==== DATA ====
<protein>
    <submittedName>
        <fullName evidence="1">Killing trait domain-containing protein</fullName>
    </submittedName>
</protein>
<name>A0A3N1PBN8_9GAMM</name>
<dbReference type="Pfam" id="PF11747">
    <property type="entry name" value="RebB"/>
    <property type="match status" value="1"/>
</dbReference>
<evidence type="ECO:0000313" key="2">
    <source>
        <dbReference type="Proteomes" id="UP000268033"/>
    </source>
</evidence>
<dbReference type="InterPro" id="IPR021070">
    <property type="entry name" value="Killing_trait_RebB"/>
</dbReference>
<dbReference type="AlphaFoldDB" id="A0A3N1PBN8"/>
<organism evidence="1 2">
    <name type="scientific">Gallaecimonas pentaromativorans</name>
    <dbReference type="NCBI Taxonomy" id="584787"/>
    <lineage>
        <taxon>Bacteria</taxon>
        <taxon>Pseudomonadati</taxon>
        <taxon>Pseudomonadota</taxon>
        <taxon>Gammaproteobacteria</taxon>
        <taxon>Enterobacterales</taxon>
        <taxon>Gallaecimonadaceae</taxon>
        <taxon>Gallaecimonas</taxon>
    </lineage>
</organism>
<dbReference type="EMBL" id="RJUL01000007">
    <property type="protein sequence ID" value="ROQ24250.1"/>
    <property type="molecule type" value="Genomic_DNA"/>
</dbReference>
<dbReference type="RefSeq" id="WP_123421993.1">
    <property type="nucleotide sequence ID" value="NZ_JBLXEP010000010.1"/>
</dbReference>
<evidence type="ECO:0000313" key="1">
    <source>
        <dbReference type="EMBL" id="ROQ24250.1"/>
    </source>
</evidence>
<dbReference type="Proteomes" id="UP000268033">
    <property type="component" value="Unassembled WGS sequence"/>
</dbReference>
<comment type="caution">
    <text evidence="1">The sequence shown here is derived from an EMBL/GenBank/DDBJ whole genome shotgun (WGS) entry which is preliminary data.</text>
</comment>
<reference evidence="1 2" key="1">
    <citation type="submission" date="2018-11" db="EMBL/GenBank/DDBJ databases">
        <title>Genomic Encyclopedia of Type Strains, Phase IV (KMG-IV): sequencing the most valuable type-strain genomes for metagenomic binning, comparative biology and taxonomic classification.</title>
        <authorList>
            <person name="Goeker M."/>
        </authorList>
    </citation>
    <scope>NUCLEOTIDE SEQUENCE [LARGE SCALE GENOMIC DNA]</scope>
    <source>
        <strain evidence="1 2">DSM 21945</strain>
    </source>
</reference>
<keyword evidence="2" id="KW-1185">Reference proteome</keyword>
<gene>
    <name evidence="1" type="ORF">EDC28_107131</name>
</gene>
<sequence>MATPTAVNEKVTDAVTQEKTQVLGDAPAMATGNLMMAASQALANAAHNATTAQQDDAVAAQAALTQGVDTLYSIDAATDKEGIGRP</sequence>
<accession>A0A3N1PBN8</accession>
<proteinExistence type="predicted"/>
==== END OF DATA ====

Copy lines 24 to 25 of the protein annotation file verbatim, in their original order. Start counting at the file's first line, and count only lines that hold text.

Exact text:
        <taxon>Bacteria</taxon>
        <taxon>Pseudomonadati</taxon>